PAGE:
Viesca Treviño and Aranda Cruzalta7 give many examples of osteoarthritic bones throughout central Mexico, as well as rheumatoid arthritis. They go on to describe what is noted as wind sickness, weakness of the hands, pain in the knees, contraction of the knees, and gout or podagra, without identifying the underlying disease as we now know it. Studies conducted by Mexican rheumatologists demonstrated the presence of erosions in 21 skeletal remains stored at the National Institute of Anthropology and History from the Preclassical (Tlatilco) in 8 cases, 5 from the Classical (Teotihuacan) and 8 from the Postclassical period; Fraga8 believes that these symmetrical erosive lesions suggest a diagnosis of rheumatoid arthritis. Rheumatoid arthritis is not considered a recent disease, although bone remains are difficult to analyse and interpret.9,10 Martínez-Lavin et al.11 showed the presence in old bone remains of data compatible with hypertrophic osteoarthropathy. This same group reported the presence in a skeleton from the post-classical period of data suggestive of ankylosing spondylitis,12 and in the north of the country, bone remains have been collected with lesions indicating treponematosis.13 Alarcón Segovia14 reported data suggestive of rheumatological diseases, particularly osteoarthritis and vertebral tuberculosis.

Viesca15 notes that Quetzalcoatl, in his form as Ehecatl, god of the wind, was involved in cases of rheumatological problems. He describes what is noted in some codices in relation to a large number of sick "crippled and lame" people gathering to pray to the god for health in the temple of Quetzalcoatl in Cholula, in present-day Puebla. It was noted that many of those who attended the temple at Cholula were rheumatic patients. Sahagún refers to the risk in spending the night in the mountains where there might be winds (ehecame) that could cause diseases such as colds, crippling and lameness.16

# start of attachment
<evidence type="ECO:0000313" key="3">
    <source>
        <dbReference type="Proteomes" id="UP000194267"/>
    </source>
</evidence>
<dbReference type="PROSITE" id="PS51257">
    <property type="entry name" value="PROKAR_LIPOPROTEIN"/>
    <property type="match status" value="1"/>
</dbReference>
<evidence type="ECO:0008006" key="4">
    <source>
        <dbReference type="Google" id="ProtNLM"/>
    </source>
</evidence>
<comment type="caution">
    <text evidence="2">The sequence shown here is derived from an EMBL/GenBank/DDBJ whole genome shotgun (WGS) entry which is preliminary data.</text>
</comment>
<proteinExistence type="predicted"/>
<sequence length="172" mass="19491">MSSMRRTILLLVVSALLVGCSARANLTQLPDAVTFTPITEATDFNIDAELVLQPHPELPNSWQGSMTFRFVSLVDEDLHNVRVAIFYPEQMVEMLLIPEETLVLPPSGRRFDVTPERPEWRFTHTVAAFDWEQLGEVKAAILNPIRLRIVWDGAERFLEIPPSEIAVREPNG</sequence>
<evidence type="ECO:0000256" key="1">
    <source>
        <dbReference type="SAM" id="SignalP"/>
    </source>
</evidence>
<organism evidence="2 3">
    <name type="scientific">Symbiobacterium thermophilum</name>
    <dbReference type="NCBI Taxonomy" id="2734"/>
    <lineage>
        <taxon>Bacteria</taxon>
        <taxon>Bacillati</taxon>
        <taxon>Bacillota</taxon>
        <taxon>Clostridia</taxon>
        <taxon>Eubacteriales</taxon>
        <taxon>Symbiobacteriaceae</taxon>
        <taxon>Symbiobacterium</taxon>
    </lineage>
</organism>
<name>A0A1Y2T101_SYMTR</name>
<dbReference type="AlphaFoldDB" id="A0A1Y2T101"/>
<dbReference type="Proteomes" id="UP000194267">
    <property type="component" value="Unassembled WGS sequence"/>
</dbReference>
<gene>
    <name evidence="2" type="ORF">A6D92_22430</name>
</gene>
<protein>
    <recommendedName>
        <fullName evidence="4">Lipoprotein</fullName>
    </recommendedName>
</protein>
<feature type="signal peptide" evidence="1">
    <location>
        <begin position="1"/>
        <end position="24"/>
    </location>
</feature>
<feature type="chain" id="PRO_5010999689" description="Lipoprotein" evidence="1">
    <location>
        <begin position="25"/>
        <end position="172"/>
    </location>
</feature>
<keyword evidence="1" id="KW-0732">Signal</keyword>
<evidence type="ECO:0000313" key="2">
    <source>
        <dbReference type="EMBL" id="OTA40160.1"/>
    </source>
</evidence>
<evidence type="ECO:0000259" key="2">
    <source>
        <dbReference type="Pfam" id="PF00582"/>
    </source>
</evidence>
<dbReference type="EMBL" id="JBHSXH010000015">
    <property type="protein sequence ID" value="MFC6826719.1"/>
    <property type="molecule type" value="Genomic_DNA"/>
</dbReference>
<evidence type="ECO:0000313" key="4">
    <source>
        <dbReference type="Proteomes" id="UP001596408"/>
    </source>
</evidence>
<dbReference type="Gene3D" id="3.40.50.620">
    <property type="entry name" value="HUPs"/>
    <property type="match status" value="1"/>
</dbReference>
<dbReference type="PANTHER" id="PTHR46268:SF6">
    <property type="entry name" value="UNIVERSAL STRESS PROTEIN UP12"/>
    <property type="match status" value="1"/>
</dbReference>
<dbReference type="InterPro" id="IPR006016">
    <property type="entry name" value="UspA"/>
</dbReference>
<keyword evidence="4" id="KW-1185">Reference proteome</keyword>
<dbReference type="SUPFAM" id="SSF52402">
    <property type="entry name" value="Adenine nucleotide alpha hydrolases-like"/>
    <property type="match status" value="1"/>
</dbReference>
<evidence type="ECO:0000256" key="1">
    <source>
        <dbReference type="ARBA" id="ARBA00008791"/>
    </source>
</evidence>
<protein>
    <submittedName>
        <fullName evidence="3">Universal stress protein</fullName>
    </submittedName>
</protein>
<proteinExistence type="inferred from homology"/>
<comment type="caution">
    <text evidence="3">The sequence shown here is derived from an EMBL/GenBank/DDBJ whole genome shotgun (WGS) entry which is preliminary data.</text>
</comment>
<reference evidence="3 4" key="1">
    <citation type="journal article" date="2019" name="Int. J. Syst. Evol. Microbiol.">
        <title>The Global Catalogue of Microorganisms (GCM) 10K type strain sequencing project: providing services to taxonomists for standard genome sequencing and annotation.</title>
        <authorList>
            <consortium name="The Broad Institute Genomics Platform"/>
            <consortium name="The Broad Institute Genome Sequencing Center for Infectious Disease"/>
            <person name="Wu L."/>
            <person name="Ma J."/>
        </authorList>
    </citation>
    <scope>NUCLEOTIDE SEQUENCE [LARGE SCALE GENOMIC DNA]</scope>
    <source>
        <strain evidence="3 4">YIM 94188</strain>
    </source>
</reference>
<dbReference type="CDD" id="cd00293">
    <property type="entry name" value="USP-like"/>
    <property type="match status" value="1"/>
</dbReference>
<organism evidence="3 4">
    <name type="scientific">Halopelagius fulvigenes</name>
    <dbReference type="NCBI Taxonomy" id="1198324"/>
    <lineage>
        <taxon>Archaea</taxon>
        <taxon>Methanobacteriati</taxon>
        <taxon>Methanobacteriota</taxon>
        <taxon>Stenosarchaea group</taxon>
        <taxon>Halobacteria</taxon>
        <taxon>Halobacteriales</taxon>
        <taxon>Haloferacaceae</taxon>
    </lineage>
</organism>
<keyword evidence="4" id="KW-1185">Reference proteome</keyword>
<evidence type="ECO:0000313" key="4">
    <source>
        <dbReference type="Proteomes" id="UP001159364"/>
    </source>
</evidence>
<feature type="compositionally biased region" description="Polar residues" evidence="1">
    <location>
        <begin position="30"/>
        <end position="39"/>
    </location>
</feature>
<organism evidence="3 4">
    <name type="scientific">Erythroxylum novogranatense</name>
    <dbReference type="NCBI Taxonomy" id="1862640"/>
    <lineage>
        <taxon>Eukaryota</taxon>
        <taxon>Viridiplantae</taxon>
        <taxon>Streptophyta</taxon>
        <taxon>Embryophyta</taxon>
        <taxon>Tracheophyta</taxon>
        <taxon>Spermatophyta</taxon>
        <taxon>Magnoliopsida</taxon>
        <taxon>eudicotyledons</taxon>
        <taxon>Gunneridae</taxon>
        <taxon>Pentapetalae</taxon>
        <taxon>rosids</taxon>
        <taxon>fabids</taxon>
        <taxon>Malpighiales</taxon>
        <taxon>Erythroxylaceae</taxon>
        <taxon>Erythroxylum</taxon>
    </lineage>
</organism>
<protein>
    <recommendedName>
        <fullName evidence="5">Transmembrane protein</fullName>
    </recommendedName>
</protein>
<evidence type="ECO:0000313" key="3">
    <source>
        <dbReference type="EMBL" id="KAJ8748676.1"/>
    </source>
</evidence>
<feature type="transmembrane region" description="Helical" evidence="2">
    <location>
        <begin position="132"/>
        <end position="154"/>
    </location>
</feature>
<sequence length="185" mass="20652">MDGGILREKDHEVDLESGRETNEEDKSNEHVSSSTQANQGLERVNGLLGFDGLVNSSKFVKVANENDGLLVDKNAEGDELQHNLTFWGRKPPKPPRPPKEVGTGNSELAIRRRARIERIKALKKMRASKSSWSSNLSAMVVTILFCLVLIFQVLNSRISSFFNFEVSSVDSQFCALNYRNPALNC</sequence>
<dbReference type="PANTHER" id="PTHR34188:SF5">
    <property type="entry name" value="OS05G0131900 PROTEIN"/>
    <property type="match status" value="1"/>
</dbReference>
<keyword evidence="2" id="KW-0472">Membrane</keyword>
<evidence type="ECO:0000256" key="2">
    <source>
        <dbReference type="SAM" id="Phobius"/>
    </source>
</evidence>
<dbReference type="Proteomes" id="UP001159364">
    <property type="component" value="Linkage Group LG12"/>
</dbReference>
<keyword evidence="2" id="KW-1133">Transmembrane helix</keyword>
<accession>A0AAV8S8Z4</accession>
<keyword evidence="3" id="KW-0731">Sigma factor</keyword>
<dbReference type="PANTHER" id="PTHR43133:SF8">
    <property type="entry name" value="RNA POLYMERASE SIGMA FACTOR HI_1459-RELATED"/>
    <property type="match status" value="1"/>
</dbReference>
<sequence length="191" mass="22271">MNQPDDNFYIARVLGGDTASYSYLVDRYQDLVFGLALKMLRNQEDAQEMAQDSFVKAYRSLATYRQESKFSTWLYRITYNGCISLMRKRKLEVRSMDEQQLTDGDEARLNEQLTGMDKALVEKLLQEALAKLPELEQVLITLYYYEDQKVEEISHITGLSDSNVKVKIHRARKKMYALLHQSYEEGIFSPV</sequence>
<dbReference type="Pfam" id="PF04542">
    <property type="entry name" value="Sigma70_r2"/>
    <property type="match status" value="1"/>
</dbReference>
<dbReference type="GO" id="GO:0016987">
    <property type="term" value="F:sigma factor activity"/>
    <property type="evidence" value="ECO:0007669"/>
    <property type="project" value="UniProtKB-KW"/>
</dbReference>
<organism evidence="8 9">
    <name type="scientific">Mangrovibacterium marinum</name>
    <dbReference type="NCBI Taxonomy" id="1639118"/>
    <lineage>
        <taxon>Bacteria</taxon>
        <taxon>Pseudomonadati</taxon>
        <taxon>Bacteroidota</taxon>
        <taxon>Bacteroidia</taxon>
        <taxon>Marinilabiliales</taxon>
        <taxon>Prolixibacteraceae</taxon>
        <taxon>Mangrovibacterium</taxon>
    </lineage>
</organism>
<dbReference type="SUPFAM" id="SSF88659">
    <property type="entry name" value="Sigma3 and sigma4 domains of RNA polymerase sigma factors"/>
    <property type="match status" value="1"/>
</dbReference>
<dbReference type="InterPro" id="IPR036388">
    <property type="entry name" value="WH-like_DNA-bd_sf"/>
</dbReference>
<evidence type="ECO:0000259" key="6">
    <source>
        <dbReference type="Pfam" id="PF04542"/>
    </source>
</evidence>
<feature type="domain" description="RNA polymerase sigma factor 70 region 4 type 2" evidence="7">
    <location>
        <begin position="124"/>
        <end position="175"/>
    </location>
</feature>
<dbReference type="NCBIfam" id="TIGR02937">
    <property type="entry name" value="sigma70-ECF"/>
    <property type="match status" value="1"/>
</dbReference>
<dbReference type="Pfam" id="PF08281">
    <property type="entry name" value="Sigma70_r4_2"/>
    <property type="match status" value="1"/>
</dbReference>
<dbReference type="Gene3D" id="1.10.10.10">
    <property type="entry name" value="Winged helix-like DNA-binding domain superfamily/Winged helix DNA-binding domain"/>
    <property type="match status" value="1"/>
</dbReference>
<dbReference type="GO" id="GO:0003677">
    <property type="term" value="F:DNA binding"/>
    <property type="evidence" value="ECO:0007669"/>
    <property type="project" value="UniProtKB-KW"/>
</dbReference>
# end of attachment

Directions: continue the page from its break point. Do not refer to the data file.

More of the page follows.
There are many examples of descriptions of diseases that we now consider rheumatological, although they are encompassed under terms such as gout, stiffness, numbness. Remedies are described "against weakness of the hands, against pain in the knees, against incipient contraction of the knees, against gout, against pain in the neck", and several others.

Herbal medicine

Bernal Díaz del Castillo17 described the impact of the Tlatelolco market on the Spaniards, due to its size and the order and diversity of products found there, including a great variety of vegetable products: "…since we arrived at the great plaza, which is called Tlatelulco, as we had not seen such a thing, we were amazed at the multitude of people and merchandise there and the great harmony and regimentation that they had in everything… There were many herbalists and merchants of other kinds". And the opinion of Hernán Cortés in his second letter of report to Charles V: "It has another square twice the size of the city of Salamanca, all surrounded by gates, where there are all kinds of merchandise that can be found in all lands… There are streets of herbalists, where there are all the roots and medicinal herbs that can be found in the land. There are houses like apothecaries, where they sell ready-made medicines, potables, ointments and poultices".

The therapeutic use of herbal medicine in Nahuatl medicine is remarkable. I give as an example descriptions from 3 main sources: The Codex De la Cruz-Badiano, published in 1552, the Florentine Codex, or Historia general de las cosas de Nueva España, which Sahagún started in 1557, and the Codex of Francisco Hernández, who started his works of analysis of herbal medicine in these lands in 1570. For this review, I provide a general outline of these works and examples of herbal medicine as applied to rheumatic diseases.

The Codex De la Cruz-Badiano